Anatomy of a dish: bánh mì thịt

This fusion of French and Vietnamese flavour is wrapped up in a neat package.
Ben Hansen

“In my eyes, banh mi is up there with the sandwiches of the world. It’s the perfect balance of richness, acidity, texture, freshness and spice. In short, everything you could ever want in a sandwich.” – Dan Hong in Mr Hong.

The bánh mì thịt is so much more than a sandwich. It’s cross-cultural pollination and conflict, crunch and squish, fire and fragrance all in a handy handful. The story of bánh mì thịt begins when the French arrived in Saigon in the late 19th century, bringing their bread with them. Locals eventually tweaked and ran with it, adding familiar flavours in an example of fusion at its best.

In Australia, as Vietnamese bakeries selling rolls filled with lunch meats, pâté, pickles, coriander, chilli and spring onion became fixtures, variations appeared – tinned tuna giving it a salad-sandwich lean, or bacon and eggs upgrading the tradies’ breakfast staple. We’ll take them any way we can.

The bread

As with burgers, any attempt to fancy-up the bread detracts from the bánh mì’s ephemeral beauty. The crunch and fluffiness of the classic Vietnamese baguette, a legacy of the French occupation of Vietnam, is what you need here.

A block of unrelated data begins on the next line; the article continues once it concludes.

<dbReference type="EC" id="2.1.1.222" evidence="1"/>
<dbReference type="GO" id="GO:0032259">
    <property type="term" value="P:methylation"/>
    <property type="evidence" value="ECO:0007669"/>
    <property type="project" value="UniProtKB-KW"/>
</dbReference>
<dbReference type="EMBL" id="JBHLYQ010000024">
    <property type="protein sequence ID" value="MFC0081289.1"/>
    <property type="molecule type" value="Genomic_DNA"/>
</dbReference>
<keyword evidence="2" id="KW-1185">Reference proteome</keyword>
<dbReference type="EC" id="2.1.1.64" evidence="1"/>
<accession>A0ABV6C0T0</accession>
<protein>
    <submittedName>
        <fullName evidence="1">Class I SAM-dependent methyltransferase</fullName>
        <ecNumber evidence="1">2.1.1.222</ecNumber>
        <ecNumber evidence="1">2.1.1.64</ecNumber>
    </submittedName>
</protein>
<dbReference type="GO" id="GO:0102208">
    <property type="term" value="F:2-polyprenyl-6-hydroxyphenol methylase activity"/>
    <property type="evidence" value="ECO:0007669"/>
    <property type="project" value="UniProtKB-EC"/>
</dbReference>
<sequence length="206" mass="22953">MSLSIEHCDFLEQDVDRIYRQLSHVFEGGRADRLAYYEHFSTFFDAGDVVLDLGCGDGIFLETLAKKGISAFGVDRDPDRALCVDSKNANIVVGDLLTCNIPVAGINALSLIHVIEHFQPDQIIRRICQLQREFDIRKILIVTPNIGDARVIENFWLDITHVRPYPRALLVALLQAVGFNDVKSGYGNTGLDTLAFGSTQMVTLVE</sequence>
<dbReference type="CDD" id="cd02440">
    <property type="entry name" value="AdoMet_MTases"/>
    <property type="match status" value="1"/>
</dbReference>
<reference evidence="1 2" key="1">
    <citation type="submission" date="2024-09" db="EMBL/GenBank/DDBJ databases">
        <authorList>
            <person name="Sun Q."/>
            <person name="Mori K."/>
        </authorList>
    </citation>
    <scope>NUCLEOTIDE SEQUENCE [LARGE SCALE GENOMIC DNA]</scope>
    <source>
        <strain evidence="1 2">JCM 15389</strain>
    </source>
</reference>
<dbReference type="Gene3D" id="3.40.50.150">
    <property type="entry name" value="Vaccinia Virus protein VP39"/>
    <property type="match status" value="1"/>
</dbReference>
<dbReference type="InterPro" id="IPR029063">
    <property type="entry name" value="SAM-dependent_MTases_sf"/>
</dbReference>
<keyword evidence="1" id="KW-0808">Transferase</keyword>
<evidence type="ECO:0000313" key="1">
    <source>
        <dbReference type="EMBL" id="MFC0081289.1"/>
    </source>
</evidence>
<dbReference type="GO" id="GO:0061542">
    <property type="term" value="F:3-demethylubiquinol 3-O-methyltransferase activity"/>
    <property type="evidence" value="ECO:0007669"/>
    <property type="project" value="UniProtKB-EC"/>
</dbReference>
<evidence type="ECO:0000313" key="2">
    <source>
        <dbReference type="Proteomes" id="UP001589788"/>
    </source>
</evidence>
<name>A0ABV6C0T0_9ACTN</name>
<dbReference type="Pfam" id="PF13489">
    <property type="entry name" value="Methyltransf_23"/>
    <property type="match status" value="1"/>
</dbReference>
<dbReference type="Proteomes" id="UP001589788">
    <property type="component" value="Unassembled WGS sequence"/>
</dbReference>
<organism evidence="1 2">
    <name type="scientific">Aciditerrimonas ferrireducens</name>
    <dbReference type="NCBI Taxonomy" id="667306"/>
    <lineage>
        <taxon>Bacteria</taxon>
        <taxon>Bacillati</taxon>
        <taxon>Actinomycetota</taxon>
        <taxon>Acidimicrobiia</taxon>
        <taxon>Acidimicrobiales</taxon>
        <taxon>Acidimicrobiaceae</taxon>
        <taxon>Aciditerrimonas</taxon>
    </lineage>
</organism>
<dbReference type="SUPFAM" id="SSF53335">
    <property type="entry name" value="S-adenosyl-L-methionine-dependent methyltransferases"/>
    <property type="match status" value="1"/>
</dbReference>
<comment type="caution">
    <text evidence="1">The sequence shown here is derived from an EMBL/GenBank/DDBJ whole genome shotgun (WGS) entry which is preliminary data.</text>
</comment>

The sauce

Mayonnaise and a thick smear of pâté – usually chicken liver and pork – line the roll. Then a soy-based dressing (shops mix their own, often including fish sauce and garlic) ties all the flavours together. A splash of Maggi seasoning is common, and sriracha is always welcome.

The meats

Common inclusions for a pork bánh mì are slices of chả lụa, a steamed pork roll, among other types of thịt nguọi, or Vietnamese cold cuts. Grilled or roast pork, nem (cured pork), and giò thủ, Vietnam’s answer to brawn (aka headcheese) can also feature. You’ll often see shredded chicken, too, turning your sandwich into a bánh mì gà.

The crunch

Đồ chua – julienned carrot and daikon pickled in sugar, salt and vinegar – and long slices of fresh cucumber add sweet, cooling crunch to help balance all that meatiness.

The freshness

The flavour of South East Asia comes through loud and clear in the coriander and spring onion packed along a bành mì’s length. And the only answer when you’re asked if you’d like chilli is, of course, “yes”.

Where to find one

Join the queue at hole-in-the-wall Marrickville Pork Roll in Sydney, where a bánh mì thịt will cost you less than a tenner. In Melbourne, Bun Bun in Springvale is revered for its barbecue pork rolls.

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